I just have to get used to eliminating parameterized functions.

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    Is this the correct approach?

    If I still wanted to maintain some semblance of parameter passing, does the following code snippet represent the correct approach.

    .hpp

    Code:
    class I2C {
          
           protected:
                  unsigned char mDataW;
                  unsigned char mDataR;
                  unsigned char mCondition;
                 
           public:
                 
                  I2C();
                  unsigned char GetData(){return mDataR};
                  void SetData (unsigned char Data) 
                          {mDataW = Data};
                  void SetCondition (unsigned char Condition)
                          {mCondition = Condition;}
          
                  void I2C_Start ();
                  void Bus_Not_Busy ();
                  void I2C_Stop ();
                  void I2C_Write(unsigned char Data);
                  unsigned char I2C_Read(unsigned char Condition);
           };
    Corresponding .CPP file (portion) to Pass Parameters

    Code:
    
    
    
    //Write a byte followed by an ACKNOWLEDGE. If no Acknowledge is forthcoming, an error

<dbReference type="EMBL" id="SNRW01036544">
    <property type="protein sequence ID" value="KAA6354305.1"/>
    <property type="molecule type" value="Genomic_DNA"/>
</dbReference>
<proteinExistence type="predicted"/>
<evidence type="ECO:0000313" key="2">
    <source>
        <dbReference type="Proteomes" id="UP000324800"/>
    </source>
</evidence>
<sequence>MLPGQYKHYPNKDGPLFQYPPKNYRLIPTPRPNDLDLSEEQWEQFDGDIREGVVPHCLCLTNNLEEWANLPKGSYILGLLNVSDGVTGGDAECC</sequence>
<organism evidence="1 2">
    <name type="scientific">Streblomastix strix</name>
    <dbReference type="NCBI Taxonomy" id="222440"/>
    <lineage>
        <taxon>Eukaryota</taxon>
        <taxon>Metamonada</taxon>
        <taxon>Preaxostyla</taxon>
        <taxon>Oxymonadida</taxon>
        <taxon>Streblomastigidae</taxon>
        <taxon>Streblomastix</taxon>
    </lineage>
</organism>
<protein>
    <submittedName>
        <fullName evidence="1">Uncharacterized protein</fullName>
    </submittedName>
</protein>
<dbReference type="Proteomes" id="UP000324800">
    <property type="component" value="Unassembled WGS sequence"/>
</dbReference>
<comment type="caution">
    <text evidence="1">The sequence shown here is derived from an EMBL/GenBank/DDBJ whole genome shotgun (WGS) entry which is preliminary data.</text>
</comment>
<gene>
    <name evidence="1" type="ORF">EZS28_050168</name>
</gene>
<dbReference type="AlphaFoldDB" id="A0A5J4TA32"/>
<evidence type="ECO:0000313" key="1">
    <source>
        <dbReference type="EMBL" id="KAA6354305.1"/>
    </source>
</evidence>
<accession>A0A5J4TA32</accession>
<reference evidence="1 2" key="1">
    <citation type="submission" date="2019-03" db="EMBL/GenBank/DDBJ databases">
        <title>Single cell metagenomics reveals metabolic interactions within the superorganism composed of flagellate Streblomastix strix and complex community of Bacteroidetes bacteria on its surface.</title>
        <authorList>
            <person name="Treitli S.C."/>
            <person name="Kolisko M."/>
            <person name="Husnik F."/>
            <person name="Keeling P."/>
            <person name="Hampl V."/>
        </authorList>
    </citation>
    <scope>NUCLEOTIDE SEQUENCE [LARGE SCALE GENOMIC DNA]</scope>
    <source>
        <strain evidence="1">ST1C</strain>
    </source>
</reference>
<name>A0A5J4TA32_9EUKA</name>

//is generated
    //INPUT: data byte
    //OUTPUT: error = 1
    void I2C::I2C_Write (unsigned char Data){
     
      unsigned char temp = 0;
      unsigned char error = 0;
     
      SetData(Data);   //mDataW = Data
     
      for ( unsigned char x = 0; x < 8; x++ ){
     
        temp = mDataW & MSB8;  //Mask the highest-most bit and put result in temp
     
        if (temp == MSB8){
           gpio_set_gpio_pin(SDA);}
        else {
           gpio_clr_gpio_pin(SDA);}
     
        cpu_delay_cy(DELAY_ELEMENT);
      
        gpio_set_gpio_pin(SCL);              //SCL line goes high
     
        mDataW = mDataW << 1;
     
        cpu_delay_cy(DELAY_ELEMENT);
      
        gpio_clr_gpio_pin(SCL);
     
        }//end for(x)- exits after the 8th Clock Cycle
     
     
        //The Slave indicates proper reception of a command by pulling the DATA
        //pin LOW (ACK bit) after the FALLING Edge of the 8th SCK
     
        //data line released
            gpio_enable_gpio_pin(SDA);      //Set SDA as an INPUT